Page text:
Choose friends that strengthen your desire and resolve for what’s right and best. Choose friends faithful for a lifetime, not just the moment. Jesus told about a father and his wayward son. See Luke 15:11-24. The younger son’s heart turned away from his father and home, when he sought the company of the wrong friends. The Bible warns, “Don’t be deceived, evil company corrupts good habits.” 1 Corinthians 15:33. You will become like those with whom you admire or associate.

Reviewing my life, I have enjoyed the graces of God and graciousness of others – born with a Christian heritage of Godly parents and grandparents, blessed with a Godly, loving wife and family, and blessed with uplifting companions God placed alongside. In such company, I find sufficient strength and manifold joys. I am a better man, husband, father, friend, and follower of Jesus because of those willing to share their journey.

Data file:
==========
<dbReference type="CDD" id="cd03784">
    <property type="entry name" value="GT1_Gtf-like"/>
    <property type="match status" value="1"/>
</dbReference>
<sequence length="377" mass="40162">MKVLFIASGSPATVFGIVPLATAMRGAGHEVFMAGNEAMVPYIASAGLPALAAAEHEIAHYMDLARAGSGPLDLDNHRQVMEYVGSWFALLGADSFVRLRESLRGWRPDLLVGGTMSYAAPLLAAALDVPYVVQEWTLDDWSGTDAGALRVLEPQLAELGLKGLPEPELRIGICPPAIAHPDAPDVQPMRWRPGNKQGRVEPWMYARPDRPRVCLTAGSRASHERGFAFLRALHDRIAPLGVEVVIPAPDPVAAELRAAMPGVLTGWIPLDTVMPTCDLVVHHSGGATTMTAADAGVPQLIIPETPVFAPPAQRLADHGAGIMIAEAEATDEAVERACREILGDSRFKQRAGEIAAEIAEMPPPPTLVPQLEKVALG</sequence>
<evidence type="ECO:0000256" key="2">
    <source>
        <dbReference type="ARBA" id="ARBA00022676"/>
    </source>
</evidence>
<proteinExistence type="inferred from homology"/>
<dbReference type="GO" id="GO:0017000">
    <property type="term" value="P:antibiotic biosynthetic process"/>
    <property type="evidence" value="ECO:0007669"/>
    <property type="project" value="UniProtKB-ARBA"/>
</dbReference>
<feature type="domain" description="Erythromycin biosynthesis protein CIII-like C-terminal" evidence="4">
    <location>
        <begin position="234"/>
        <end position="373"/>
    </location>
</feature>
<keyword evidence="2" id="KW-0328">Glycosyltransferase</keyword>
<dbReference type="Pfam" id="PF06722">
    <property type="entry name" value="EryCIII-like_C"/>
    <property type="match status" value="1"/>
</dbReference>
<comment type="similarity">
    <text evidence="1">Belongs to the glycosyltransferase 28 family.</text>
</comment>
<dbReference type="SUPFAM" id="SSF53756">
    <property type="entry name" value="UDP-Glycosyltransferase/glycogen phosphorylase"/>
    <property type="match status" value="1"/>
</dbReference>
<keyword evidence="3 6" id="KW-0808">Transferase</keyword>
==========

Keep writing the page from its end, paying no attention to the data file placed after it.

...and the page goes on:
While reading this, I trust you are considering, “How can I have friends like that?” I suggest you consider, “How can I be a friend like that?” In gratitude, I purpose to contribute into others’ lives as God, family, and friends have generously contributed to mine. Friendship is your response to seeing God present in another’s life and adding your applause to the process. It’s simple really, “A [person] that has friends must themselves be friendly.” Proverbs 18:24.

Today, I pray for you that your journey is joined by those who inspire you to be your best.

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A Godly Legacy

March 6th, 2015

“I urge you to contend for the faith that was once entrusted to the saints.” Jude 1:3 NIV.

Christianity is one generation from extinction.

Family wedding portrait cropped

My thoughts and comments today are about “a Godly legacy.”